In late January 2016, FBI agents, teamed with officers from various state law enforcement agencies, raided a dozen compounding pharmacies in Mississippi, Alabama, Florida and Utah as part of an ongoing massive investigation into Tricare fraud. Tricare – the U.S. Defense Department’s health care system – has seen billing requests related to compound drugs balloon in recent years. In 2010, for example, Tricare paid some $23 million to compounding pharmacies for specially prepared medications. By 2014, however, the amount had risen to more than $500 million. During the first nine months of fiscal year 2015, compound drug costs skyrocketed yet again, jumping to more than $1.7 billion.
Department of Defense’s Budget for Compounding Drugs Has Skyrocketed
Faced with mounting deficits across the Department of Defense (DOD), officials determined that significant sums could be recovered by weeding out Tricare fraud, particularly among compounding pharmacies. And so, beginning mid-year in 2015, the DOD and the Department of Justice (DOJ) began to target the specialized pharmacies, claiming that a significant portion of the drugs sold and dispensed are ineffective and that many of the medications are neither authorized nor legitimately prescribed.
Firms Dispensing Topical Creams Are Especially Targeted
Particularly within the DOD crosshairs are firms that sponsor veterans luncheons and other informal VA gatherings, at which the veteran completes a simple form that includes his or her Tricare number. Soon thereafter, a physician contacts the patient, writes a prescription, and sends a supply of creams and supplements that the pharmacies value at as much as $25,000. Because the creams contain chemicals and substances that cannot generally be purchased alone, the DOD cannot obtain competitive pricing for what the pharmacy says is a “unique” product.
DOD officials argue, however, that the creams are not at all unique, that virtually identical creams are supplied to many veterans, and that the creams are ineffective and overpriced.
January Raids Are the Tip of the Iceberg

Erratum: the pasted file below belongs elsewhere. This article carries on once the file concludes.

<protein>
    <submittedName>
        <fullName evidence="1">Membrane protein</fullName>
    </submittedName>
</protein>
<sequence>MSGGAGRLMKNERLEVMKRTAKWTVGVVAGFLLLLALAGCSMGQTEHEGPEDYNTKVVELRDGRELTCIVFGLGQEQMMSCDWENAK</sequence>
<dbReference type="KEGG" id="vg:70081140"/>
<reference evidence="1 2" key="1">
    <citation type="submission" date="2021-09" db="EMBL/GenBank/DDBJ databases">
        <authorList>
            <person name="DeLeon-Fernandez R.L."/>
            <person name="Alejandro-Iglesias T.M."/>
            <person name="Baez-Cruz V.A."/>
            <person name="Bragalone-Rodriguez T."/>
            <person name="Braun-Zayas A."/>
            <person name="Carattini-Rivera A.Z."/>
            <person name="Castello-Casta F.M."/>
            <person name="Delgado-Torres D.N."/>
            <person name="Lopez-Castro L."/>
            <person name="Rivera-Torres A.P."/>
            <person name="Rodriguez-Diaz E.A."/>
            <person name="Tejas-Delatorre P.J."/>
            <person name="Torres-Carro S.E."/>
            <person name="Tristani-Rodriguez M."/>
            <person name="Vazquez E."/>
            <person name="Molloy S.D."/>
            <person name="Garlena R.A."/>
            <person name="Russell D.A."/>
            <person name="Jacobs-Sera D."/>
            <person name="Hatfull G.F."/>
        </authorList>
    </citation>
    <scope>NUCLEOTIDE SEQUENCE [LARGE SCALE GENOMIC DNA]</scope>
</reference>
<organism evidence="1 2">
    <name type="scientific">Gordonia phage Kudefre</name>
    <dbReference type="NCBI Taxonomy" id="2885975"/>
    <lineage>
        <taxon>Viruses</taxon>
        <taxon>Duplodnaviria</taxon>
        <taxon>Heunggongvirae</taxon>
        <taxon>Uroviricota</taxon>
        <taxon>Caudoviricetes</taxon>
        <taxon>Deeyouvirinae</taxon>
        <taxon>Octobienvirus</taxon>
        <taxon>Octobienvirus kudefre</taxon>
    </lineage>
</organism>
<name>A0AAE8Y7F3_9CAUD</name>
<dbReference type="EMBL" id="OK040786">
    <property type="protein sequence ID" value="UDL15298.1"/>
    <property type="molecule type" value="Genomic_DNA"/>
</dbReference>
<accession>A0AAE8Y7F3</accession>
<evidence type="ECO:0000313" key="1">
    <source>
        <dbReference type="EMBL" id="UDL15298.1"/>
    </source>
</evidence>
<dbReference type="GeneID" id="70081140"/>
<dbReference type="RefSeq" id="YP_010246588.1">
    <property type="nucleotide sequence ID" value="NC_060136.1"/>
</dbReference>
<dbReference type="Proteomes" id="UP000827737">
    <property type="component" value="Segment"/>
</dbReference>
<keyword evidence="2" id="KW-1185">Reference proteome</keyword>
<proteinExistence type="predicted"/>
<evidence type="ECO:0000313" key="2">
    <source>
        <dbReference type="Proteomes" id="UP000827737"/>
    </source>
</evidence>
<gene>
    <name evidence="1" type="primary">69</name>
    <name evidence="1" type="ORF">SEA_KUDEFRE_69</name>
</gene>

The January raids are the tip of the iceberg. Similar investigations are ongoing throughout the country, particularly in New Mexico, California, and Florida. Civil investigative demands, or CIDS, similar in some ways to grand jury subpoenas, have been sent to many specialty or compounding pharmacies in those and other states.
With regard to suspected Tricare fraud, the scope of the DOD/DOJ investigation is extremely wide. It is designed, of course, to root out the pharmacies that are abusing the system. Other pharmacies that have done nothing wrong are finding themselves caught in the same investigative web.
Does Your Business Have a Bull’s Eye on Its Back?
If your pharmacy business engages in any aspect of compounding, you may already have been targeted. You likely need the counsel that can be provided by Oberheiden, P.C. Our attorneys understand the federal investigative process. Several are even former federal prosecutors. We also have extensive experience defending investigations under the False Claims Act, which is often important in these cases.
At Oberheiden, P.C., we provide aggressive representation for our clients. We encourage you to contact us for a free, confidential case evaluation. Our legal team draws on decades of broad experience and is prepared to do whatever it takes to help you win. To get started, call (800) 701–7249 or contact us online today.